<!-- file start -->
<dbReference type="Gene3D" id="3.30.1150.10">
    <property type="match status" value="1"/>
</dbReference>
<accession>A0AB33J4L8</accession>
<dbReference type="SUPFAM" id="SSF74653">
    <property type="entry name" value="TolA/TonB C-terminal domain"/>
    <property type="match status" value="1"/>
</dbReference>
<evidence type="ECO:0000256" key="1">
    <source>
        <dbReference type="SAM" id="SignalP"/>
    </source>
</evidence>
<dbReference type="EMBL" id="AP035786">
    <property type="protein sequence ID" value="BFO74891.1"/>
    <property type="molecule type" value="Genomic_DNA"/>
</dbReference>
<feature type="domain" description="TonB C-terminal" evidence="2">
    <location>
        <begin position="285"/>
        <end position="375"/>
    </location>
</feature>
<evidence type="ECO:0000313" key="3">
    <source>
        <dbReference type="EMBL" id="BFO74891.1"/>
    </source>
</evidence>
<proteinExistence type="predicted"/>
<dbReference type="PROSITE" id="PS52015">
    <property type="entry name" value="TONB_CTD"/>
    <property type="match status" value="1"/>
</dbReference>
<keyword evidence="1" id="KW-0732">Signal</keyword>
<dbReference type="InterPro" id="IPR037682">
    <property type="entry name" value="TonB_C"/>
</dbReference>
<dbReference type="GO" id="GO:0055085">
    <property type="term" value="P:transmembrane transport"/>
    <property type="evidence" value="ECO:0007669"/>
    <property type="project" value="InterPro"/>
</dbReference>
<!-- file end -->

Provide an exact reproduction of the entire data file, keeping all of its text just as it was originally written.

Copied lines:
<dbReference type="Gene3D" id="3.30.1150.10">
    <property type="match status" value="1"/>
</dbReference>
<accession>A0AB33J4L8</accession>
<dbReference type="SUPFAM" id="SSF74653">
    <property type="entry name" value="TolA/TonB C-terminal domain"/>
    <property type="match status" value="1"/>
</dbReference>
<evidence type="ECO:0000256" key="1">
    <source>
        <dbReference type="SAM" id="SignalP"/>
    </source>
</evidence>
<dbReference type="EMBL" id="AP035786">
    <property type="protein sequence ID" value="BFO74891.1"/>
    <property type="molecule type" value="Genomic_DNA"/>
</dbReference>
<feature type="domain" description="TonB C-terminal" evidence="2">
    <location>
        <begin position="285"/>
        <end position="375"/>
    </location>
</feature>
<evidence type="ECO:0000313" key="3">
    <source>
        <dbReference type="EMBL" id="BFO74891.1"/>
    </source>
</evidence>
<proteinExistence type="predicted"/>
<dbReference type="PROSITE" id="PS52015">
    <property type="entry name" value="TONB_CTD"/>
    <property type="match status" value="1"/>
</dbReference>
<keyword evidence="1" id="KW-0732">Signal</keyword>
<dbReference type="InterPro" id="IPR037682">
    <property type="entry name" value="TonB_C"/>
</dbReference>
<dbReference type="GO" id="GO:0055085">
    <property type="term" value="P:transmembrane transport"/>
    <property type="evidence" value="ECO:0007669"/>
    <property type="project" value="InterPro"/>
</dbReference>